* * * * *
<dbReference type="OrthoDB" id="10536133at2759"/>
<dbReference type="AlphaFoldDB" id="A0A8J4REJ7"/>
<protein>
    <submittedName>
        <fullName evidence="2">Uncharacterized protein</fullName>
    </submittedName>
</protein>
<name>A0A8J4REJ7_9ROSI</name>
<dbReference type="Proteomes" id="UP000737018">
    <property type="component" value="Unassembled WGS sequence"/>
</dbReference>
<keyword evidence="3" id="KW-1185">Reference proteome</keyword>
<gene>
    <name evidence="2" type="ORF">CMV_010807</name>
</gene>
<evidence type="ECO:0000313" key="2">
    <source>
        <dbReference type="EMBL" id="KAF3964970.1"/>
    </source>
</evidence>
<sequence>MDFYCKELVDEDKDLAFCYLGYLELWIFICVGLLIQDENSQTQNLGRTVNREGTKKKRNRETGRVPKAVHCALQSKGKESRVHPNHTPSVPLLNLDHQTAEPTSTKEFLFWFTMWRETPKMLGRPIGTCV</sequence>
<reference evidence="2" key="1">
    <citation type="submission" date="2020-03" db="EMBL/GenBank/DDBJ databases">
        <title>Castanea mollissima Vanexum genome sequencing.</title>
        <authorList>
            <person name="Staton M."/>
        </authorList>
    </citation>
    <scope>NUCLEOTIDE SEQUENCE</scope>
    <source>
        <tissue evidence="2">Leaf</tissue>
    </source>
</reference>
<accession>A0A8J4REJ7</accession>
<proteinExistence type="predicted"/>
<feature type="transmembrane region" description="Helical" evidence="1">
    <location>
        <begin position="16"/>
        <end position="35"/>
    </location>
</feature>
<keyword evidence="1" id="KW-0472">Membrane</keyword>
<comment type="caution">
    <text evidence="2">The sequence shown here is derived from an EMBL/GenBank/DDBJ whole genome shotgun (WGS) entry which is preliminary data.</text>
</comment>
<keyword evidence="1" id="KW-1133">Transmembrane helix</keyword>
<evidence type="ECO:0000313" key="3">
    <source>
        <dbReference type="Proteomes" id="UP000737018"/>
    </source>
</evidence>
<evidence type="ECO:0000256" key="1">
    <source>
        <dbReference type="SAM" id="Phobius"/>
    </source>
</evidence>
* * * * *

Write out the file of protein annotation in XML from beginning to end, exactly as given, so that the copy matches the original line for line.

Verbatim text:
<dbReference type="OrthoDB" id="10536133at2759"/>
<dbReference type="AlphaFoldDB" id="A0A8J4REJ7"/>
<protein>
    <submittedName>
        <fullName evidence="2">Uncharacterized protein</fullName>
    </submittedName>
</protein>
<name>A0A8J4REJ7_9ROSI</name>
<dbReference type="Proteomes" id="UP000737018">
    <property type="component" value="Unassembled WGS sequence"/>
</dbReference>
<keyword evidence="3" id="KW-1185">Reference proteome</keyword>
<gene>
    <name evidence="2" type="ORF">CMV_010807</name>
</gene>
<evidence type="ECO:0000313" key="2">
    <source>
        <dbReference type="EMBL" id="KAF3964970.1"/>
    </source>
</evidence>
<sequence>MDFYCKELVDEDKDLAFCYLGYLELWIFICVGLLIQDENSQTQNLGRTVNREGTKKKRNRETGRVPKAVHCALQSKGKESRVHPNHTPSVPLLNLDHQTAEPTSTKEFLFWFTMWRETPKMLGRPIGTCV</sequence>
<reference evidence="2" key="1">
    <citation type="submission" date="2020-03" db="EMBL/GenBank/DDBJ databases">
        <title>Castanea mollissima Vanexum genome sequencing.</title>
        <authorList>
            <person name="Staton M."/>
        </authorList>
    </citation>
    <scope>NUCLEOTIDE SEQUENCE</scope>
    <source>
        <tissue evidence="2">Leaf</tissue>
    </source>
</reference>
<accession>A0A8J4REJ7</accession>
<proteinExistence type="predicted"/>
<feature type="transmembrane region" description="Helical" evidence="1">
    <location>
        <begin position="16"/>
        <end position="35"/>
    </location>
</feature>
<keyword evidence="1" id="KW-0472">Membrane</keyword>
<comment type="caution">
    <text evidence="2">The sequence shown here is derived from an EMBL/GenBank/DDBJ whole genome shotgun (WGS) entry which is preliminary data.</text>
</comment>
<keyword evidence="1" id="KW-1133">Transmembrane helix</keyword>
<evidence type="ECO:0000313" key="3">
    <source>
        <dbReference type="Proteomes" id="UP000737018"/>
    </source>
</evidence>
<evidence type="ECO:0000256" key="1">
    <source>
        <dbReference type="SAM" id="Phobius"/>
    </source>
</evidence>